We can do this across a variety of filters such as:
- New and returning visitors
- How long it took visitors to click
- Which search terms brought them to the site
- What browser they used to access the site
From studies like this, we’re able to gather a lot of useful info.
For example, we may collect evidence that shows that opens and click-through rate improves when we send emails to C-Level Executives to their inboxes on Sundays instead of Tuesdays.
This is important information that we share with our clients every day so they can make better business choices.
Mouse Recorder Usability Analysis
Next, we’ll be taking a look at mouse recording usability.
A mouse recorder is a tool that allows us to track and record the movement of the user’s mouse throughout the website.
With that knowledge, we can identify which sections of our sites may be frustrating our audiences, or limiting their engagement by not providing them with necessary navigation elements.
We then strategize to improve the user experience.
For example, if you notice that people aren’t clicking on certain buttons on your homepage, it could mean that there isn’t enough information about those features. Or it could indicate that people don’t understand how to use the button correctly. This is why usability testing is important.
The goal of form analytics is to figure out where people are losing interest and abandoning a form.
Understanding user behavior at a field level informs you of which questions and fields visitors tend to skip, which ones they complete quickly, which ones they ignore, and how fast they fill out forms.
A simple way to describe it is that it tracks everything a visitor does while filling out a web page. It includes things like where they start, where they hesitate, where they abandon the page, how far they get down the form, etc.
Much like any other analysis, you look at the data collected and make decisions based on them and change different aspects of your form accordingly to make the process smoother for your visitors.
What defines your latest marketing video‘s success?
If you’re tempted to obsess over the number of shares, remember that it doesn’t necessarily mean your video was good. Viral videos don’t always translate into successful ones.
A successful video must support your marketing objectives. If the purpose is to increase brand awareness, then lots of shares indicates that you’re on the right track. But if it’s designed to get 5% percent of people to subscribe to your email list, and your conversion rate is 0.5%, then it might be worth reconsidering your strategy.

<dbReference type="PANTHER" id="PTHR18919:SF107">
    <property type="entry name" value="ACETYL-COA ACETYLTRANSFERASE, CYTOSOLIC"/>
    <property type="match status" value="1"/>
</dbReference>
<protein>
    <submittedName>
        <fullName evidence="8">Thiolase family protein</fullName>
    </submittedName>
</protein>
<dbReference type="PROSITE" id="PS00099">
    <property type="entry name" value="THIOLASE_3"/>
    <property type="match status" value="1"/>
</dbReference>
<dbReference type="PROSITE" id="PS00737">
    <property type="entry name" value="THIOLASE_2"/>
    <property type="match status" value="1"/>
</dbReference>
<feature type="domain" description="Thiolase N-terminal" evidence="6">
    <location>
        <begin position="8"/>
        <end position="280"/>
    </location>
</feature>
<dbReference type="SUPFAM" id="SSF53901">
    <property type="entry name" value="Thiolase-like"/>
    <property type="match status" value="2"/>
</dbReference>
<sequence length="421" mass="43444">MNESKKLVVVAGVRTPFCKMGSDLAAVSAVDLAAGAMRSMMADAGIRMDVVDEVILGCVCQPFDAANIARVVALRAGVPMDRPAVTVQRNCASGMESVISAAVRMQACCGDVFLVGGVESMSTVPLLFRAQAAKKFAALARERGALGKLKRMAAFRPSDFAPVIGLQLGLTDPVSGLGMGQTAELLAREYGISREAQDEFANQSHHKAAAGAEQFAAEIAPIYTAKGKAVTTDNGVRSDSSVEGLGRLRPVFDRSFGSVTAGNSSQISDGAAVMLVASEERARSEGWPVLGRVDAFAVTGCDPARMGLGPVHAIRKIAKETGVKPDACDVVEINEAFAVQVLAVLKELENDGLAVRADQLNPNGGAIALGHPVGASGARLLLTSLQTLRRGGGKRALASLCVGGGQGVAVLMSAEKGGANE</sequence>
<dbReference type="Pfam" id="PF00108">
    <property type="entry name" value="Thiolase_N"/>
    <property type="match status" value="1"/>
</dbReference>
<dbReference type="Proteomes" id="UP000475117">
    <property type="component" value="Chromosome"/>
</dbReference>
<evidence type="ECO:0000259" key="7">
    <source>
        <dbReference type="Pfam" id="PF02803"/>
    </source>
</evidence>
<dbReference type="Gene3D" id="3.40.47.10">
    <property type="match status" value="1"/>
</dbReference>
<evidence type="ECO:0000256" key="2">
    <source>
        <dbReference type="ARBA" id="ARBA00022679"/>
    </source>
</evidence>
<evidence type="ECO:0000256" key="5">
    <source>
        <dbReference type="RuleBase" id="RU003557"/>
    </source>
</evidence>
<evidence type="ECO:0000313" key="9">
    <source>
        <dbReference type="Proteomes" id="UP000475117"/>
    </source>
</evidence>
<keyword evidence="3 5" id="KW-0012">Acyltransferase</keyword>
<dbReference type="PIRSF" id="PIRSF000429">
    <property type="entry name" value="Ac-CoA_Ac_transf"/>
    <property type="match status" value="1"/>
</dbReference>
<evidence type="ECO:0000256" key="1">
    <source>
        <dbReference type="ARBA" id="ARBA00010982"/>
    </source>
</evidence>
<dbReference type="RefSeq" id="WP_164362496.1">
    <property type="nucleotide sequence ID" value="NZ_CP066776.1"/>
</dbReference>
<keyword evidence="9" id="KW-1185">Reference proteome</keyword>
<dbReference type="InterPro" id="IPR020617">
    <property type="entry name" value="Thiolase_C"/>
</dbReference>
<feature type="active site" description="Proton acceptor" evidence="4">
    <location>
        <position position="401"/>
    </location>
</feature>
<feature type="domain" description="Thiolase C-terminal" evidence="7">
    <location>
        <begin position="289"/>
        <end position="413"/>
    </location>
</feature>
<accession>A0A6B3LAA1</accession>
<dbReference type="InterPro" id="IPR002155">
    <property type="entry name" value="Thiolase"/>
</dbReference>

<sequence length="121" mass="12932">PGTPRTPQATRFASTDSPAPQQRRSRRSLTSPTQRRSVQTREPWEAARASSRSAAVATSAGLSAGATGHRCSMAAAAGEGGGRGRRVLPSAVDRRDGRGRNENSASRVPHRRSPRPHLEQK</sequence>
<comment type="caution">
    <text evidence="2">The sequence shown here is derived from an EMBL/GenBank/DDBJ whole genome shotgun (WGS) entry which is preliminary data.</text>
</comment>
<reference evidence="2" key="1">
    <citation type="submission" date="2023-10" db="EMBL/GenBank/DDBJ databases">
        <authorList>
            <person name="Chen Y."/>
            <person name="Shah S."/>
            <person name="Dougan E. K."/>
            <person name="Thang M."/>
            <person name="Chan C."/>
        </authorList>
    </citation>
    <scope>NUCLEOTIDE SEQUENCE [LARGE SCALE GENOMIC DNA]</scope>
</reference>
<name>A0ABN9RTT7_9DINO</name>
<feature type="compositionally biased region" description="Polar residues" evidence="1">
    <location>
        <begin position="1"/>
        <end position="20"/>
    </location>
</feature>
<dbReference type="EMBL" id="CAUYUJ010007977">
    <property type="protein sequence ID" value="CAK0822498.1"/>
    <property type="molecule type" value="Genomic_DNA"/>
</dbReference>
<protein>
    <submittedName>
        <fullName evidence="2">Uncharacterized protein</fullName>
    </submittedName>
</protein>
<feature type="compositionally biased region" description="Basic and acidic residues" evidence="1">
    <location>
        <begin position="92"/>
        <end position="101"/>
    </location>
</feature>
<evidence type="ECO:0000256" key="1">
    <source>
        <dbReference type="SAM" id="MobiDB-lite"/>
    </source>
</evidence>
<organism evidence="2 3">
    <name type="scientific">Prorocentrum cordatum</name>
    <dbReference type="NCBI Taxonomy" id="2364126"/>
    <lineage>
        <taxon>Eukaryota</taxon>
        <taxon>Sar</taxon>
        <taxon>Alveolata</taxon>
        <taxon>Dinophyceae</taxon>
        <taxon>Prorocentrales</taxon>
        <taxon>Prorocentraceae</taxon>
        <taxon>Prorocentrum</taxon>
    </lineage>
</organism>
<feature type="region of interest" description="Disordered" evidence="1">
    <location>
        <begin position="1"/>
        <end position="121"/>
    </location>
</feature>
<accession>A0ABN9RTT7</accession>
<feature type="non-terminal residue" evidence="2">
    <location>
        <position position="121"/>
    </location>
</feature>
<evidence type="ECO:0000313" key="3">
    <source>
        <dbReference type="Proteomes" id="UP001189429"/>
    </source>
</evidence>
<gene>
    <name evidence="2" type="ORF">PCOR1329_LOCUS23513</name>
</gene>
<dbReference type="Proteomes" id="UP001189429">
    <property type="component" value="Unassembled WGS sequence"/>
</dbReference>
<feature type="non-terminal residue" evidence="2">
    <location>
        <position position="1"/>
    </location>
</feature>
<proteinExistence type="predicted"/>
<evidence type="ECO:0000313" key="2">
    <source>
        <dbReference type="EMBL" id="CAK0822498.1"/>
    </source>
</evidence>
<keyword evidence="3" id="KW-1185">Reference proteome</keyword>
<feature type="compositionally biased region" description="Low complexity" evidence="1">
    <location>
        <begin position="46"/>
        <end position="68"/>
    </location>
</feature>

For video analytics, we’re not just simply looking at whether or not they engage with the video. We’re more looking at how far they are getting into the video. Where are the drop-off points? Are people skipping certain parts of the video? Similar things of that nature.
Connecting your video seamlessly with automation software that is able to drip them to parts of the video they may have missed if they left is a great strategy to implement and will improve engagement with the video content itself. Finding weak points in your videos and adjusting with the feedback and analytics will do wonders for your video marketing endeavors.
Multivariate Usability Analysis
Multivariable tests are used to test hypotheses by varying several different factors at once. The goal of these tests is to identify the combination of variations that performs the best out of all the possibilities.
Websites and mobile applications are built from combinations of different elements. A multivariate test changes several elements at once, such as changing an image and a title at the same moment. Six variations of the image and three variations of the title are combined to create twelve variants of the content, which then get tested simultaneously to find the best combination.
This could be a very efficient way to determine what is working and what is not.
If you need more content to read up on about usability conversion analysis and why usability testing is important, check out our website usability page!
We have helped hundreds of businesses grow, improve quality, and find new audiences.
We work closely with our clients to understand their goals and objectives, then develop a strategy to achieve those goals, using a combination of traditional media, social media, and promotion. Our approach ensures results and increased client satisfaction.
If you have any questions about our agency or approach, please contact us and we will get back to you shortly. We look forward to working with you!